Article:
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View Ron McKinnon Profile
Lib. (BC)
I call this meeting to order. Welcome, everyone.
Welcome to meeting 49 of the Standing Committee on Public Safety and National Security. We will start by acknowledging that we are meeting on the traditional unceded territory of the Algonquin people.
Today's meeting is taking place in a hybrid format pursuant to the House order of November 25, 2021. Members are attending in person in the room and remotely using the Zoom application.
Pursuant to the order of reference of Thursday, June 23, 2022, the committee resumes consideration of Bill C-21, an act to amend certain acts and to make certain consequential amendments (firearms). Today, the committee starts clause-by-clause consideration.
I'll now welcome the officials who are here with us this afternoon. They are available for questions regarding the bill but will not deliver any opening statements. We have, from the Department of Justice, Marianne Breese, counsel, Public Safety Canada legal services; Paula Clark, counsel, criminal law policy section; and Phaedra Glushek, counsel, criminal law policy section. From the Department of Public Safety and Emergency Preparedness, we have Rachel Mainville-Dale, acting director general, firearms policy.
I thank you for joining us today.
I will now provide some guidance on the clause-by-clause consideration process for Bill C-21. Actually, I believe the clerk has distributed a document to everyone that gives the outline of how to proceed. We will start with clause 0.1, and we will go forward, but not backwards, typically, right?
Does anybody have any questions regarding the clause-by-clause consideration of this bill?
I'll recognize Raquel in just a minute.
We also have our legislative clerks here to guide us along our way, as well as our regular clerk, who is keeping an eye on us.
Ms. Dancho, go ahead, please.
View Raquel Dancho Profile
CPC (MB)
Thank you, Mr. Chair.
I appreciated very much the one-pager you provided to us—I believe it was today—and I just wanted to confirm what a few things meant.
As you noted, a few of us are new to this process. This is, for example, the first time that I am doing clause-by-clause study for a bill, and I appreciated your mention that we will go through this process deliberately so that everyone understands what we're doing.
I did want to clarify a few things.
You mention in the second paragraph that “[t]he Chair may be called upon to rule amendments inadmissible if they go against the principle of the bill or beyond the scope of the bill”. You also go on to say “or if they offend the financial prerogative of the Crown”.
Can you provide a little more insight into what that might look like, particularly on “if they offend the financial prerogative of the Crown”? Is this saying that if there's any amendment or anything that brings in a financial component, it's out of order?
View Ron McKinnon Profile
Lib. (BC)
Actually, on that one in particular, I believe it's BQ-25 that requests that the Crown institute a “repurchase” plan, and that requires a charge against the treasury and it requires a royal recommendation. We, as a committee, aren't empowered to do that.
In general, if a change is not within the spirit and scope of the bill, it would be out of order as well. That will be determined on an amendment-by-amendment basis.
Okay? Are there any further questions?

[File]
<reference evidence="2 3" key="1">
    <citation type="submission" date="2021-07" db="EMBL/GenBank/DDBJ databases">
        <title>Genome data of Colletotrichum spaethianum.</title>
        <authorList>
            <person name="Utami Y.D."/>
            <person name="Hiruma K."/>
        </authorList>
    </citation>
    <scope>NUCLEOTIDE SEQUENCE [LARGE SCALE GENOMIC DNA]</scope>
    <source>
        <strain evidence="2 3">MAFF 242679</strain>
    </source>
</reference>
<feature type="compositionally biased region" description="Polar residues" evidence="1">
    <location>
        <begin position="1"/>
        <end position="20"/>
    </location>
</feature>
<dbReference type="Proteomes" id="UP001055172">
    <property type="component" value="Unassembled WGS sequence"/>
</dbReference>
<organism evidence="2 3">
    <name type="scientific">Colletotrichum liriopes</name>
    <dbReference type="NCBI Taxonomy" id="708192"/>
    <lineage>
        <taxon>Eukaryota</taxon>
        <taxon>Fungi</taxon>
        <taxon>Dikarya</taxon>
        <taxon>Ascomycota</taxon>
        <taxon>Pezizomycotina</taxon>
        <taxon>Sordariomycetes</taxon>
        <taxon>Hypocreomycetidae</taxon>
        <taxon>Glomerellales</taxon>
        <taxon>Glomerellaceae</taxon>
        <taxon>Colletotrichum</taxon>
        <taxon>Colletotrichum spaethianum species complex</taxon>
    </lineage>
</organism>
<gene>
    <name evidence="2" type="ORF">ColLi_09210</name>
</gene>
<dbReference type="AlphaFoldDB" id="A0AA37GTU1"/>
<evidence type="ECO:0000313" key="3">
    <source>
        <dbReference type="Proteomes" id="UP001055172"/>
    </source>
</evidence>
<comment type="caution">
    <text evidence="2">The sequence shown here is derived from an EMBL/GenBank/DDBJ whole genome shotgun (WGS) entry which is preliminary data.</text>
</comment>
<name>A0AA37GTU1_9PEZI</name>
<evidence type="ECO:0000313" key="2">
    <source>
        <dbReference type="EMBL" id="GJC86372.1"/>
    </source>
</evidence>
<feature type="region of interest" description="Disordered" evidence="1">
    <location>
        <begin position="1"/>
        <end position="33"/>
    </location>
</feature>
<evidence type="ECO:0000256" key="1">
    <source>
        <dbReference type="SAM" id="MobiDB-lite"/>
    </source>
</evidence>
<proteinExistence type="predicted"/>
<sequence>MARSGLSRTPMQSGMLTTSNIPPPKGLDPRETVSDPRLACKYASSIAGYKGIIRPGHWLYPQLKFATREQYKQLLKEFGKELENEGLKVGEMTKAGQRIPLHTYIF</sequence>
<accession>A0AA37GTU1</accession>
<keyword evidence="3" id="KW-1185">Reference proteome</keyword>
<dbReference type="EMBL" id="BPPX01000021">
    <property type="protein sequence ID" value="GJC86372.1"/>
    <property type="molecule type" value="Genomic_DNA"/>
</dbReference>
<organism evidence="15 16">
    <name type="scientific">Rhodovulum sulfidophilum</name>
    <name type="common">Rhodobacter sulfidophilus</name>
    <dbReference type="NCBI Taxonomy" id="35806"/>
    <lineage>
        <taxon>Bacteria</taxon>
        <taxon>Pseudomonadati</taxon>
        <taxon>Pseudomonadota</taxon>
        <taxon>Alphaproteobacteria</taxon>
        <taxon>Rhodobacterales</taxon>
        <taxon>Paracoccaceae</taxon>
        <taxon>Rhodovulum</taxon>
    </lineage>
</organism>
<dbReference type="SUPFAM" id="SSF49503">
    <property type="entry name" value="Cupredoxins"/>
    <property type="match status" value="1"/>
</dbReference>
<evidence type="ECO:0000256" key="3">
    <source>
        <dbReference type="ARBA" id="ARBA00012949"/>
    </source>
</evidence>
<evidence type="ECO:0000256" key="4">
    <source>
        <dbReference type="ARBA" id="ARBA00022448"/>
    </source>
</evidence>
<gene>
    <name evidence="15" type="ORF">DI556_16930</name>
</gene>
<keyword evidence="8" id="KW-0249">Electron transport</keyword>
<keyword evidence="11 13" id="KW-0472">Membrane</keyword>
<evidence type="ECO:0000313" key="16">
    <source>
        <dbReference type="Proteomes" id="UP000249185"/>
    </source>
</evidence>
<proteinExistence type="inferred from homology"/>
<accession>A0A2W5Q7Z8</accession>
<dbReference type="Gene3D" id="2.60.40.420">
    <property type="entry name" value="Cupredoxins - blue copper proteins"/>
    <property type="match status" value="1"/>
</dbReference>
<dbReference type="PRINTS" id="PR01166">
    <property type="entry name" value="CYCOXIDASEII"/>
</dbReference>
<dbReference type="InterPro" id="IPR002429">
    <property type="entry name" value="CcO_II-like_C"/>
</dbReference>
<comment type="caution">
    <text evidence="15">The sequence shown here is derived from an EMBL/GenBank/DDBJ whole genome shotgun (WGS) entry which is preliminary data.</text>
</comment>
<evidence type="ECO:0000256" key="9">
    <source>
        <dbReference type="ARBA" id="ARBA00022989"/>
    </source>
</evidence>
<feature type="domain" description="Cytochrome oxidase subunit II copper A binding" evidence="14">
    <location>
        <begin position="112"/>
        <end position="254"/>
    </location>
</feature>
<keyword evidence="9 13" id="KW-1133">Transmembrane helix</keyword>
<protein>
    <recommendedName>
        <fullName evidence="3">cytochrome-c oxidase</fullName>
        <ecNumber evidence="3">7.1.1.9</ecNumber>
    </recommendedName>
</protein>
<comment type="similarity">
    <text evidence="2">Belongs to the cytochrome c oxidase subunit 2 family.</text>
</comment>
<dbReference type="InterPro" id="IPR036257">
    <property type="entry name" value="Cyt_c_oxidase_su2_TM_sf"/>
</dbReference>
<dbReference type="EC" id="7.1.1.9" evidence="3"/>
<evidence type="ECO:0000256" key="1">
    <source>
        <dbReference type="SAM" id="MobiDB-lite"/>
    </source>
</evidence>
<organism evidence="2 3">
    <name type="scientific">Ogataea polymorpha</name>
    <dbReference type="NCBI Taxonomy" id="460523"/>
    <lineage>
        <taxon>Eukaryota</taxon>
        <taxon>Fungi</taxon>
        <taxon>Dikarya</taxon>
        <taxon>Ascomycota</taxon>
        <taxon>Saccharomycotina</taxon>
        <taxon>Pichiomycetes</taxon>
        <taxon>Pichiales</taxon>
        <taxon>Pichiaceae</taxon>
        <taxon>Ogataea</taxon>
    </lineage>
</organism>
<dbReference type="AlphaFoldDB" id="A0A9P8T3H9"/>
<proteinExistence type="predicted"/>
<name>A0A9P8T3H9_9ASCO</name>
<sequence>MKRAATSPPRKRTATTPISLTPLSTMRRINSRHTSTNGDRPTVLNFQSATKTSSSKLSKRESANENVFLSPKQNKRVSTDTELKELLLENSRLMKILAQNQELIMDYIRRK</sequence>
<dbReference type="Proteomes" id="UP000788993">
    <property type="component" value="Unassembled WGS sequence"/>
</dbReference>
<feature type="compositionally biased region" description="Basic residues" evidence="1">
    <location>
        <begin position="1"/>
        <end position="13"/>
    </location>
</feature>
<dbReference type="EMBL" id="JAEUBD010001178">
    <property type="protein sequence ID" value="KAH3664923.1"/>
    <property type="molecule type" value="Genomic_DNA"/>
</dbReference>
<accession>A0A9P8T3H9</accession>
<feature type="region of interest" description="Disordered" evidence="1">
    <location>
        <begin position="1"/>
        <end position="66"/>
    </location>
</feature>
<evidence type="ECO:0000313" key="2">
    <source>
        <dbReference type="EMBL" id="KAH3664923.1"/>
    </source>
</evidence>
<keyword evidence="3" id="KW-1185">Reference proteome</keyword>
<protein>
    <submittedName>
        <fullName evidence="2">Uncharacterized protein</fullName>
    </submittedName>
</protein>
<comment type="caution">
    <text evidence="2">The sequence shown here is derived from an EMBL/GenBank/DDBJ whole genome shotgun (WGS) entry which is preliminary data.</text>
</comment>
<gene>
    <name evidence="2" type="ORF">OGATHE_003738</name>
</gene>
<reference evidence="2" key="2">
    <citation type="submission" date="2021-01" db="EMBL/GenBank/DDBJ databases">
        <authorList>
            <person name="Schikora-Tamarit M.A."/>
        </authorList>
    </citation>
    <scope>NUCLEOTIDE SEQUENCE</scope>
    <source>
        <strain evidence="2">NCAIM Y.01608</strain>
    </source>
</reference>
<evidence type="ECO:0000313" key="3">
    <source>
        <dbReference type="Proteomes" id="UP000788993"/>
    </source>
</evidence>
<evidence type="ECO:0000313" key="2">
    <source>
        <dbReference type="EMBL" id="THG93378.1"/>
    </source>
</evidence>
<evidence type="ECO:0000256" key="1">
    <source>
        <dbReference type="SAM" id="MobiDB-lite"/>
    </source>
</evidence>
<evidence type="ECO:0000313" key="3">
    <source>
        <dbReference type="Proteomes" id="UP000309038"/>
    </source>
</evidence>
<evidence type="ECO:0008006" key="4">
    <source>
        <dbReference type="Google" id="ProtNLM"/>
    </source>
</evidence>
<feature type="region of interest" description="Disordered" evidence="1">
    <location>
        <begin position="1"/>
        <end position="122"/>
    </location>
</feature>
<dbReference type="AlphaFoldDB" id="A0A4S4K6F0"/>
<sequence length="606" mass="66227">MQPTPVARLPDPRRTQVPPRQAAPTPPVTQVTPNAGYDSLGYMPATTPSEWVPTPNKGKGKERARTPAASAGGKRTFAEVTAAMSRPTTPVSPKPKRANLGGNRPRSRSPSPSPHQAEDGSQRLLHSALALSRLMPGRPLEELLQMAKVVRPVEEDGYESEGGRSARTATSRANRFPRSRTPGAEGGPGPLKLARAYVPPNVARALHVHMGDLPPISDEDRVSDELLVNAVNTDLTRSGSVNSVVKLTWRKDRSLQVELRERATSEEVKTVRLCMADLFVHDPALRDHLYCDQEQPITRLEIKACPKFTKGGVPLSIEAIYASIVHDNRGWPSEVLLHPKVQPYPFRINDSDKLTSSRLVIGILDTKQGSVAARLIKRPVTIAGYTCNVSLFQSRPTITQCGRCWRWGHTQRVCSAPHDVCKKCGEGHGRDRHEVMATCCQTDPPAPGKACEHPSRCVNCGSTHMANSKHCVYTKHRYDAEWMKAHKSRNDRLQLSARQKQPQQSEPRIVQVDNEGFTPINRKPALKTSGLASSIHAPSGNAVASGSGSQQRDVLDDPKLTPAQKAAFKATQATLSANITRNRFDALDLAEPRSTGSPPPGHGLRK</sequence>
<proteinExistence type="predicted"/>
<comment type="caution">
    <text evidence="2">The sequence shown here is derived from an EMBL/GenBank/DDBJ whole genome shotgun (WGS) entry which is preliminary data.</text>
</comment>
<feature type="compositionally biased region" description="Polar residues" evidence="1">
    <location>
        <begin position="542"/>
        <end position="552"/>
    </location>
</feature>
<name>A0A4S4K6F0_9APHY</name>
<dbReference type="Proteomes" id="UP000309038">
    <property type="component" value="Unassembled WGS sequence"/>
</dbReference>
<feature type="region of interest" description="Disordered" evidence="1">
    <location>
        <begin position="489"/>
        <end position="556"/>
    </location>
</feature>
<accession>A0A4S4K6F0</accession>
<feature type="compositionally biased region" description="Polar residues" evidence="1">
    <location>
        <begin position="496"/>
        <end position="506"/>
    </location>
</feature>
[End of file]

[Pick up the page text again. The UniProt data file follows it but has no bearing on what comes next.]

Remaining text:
Okay. Let's get into it.
The chair calls new clause 0.1. The first amendment we have there is G-1.
View Raquel Dancho Profile
CPC (MB)
I'm sorry. I have one more question.
Now that you've clarified that for me, for one of the amendments—or two of them, actually—I'm a bit concerned about their scope. In particular, I want to say G-4 and G-46. We feel that they're quite significant changes, which they are. That's factual.
Since G-4 is up quite soon—I think it's the fifth or sixth amendment that we would be going through, so I'm assuming we'd be getting there quite quickly—we're wondering, given the substantial change they're proposing, if the government is able to provide more information.
If we could perhaps park those amendments into next week, then we can revisit them once the government has provided more information, in particular on G-4, which in essence proposes a ban on nearly all semi-automatic rifles and shotguns, Mr. Chair—
View Pam Damoff Profile
Lib. (ON)
I have a point of order, Chair.
View Ron McKinnon Profile
Lib. (BC)
Go ahead, Ms. Damoff.
View Pam Damoff Profile
Lib. (ON)
G-4 hasn't even been moved yet. Should we not be going in order? Don't these have to be moved in order to be discussed?
View Ron McKinnon Profile
Lib. (BC)
Yes, when we get to G-4, it has to be ruled as admissible or not.
We can defer dealing with a specific clause of Bill C-21—we can stand it and then come back to it—but we can't do that, as I understand it, with amendments. Amendments change things in the order—
View Raquel Dancho Profile
CPC (MB)
I have a follow-up question.
View Pam Damoff Profile
Lib. (ON)
Sorry. I have a point of order, Chair.
View Ron McKinnon Profile
Lib. (BC)
View Raquel Dancho Profile
CPC (MB)
I have a follow-up question. Thank you.
What I'm asking, though, is that if it's moved, we can't park it until later. That's why I'm bringing this up now, before it is moved.
Again, that amendment would ban almost all semi-automatic shotguns and rifles—
View Pam Damoff Profile
Lib. (ON)
I have a point of order again, Chair.
View Raquel Dancho Profile
CPC (MB)
—so we're asking if the government can provide a little more information so that we can better understand the impact of it before it is moved, and then we can talk about it in more detail.
View Ron McKinnon Profile
Lib. (BC)
It will be when that time comes.
Go ahead on your point of order.
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